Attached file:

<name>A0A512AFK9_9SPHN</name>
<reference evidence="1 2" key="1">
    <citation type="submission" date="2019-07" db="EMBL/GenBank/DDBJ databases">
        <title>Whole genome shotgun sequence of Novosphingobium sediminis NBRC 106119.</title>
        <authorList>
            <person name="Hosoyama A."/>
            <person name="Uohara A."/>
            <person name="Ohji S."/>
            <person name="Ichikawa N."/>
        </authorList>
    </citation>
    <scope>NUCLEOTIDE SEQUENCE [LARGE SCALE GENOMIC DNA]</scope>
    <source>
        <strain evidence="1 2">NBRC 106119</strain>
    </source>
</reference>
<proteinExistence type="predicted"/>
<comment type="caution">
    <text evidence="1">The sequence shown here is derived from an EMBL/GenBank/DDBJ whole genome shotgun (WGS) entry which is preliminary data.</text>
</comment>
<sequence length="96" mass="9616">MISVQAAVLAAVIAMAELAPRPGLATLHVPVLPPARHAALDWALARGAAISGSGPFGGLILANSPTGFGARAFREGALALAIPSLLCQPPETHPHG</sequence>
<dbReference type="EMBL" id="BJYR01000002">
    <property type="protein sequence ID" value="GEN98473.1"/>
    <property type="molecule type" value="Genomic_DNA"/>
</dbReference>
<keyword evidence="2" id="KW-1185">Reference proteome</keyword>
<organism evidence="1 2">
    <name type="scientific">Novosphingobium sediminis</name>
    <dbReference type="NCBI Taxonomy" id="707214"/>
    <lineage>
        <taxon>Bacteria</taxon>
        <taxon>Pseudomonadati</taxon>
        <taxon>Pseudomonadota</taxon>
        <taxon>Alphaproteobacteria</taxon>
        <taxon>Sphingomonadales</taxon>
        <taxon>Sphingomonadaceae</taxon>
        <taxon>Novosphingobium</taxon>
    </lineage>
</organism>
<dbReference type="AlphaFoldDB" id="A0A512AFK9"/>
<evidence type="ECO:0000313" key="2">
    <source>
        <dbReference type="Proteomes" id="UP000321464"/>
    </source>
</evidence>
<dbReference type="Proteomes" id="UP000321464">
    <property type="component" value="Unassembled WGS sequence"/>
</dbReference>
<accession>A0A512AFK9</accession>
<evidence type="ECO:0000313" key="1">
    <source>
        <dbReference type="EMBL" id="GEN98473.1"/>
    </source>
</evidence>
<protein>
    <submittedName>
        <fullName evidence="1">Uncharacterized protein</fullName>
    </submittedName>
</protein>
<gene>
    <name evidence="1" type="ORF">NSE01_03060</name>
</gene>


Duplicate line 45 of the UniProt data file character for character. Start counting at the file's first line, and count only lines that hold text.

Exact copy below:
</evidence>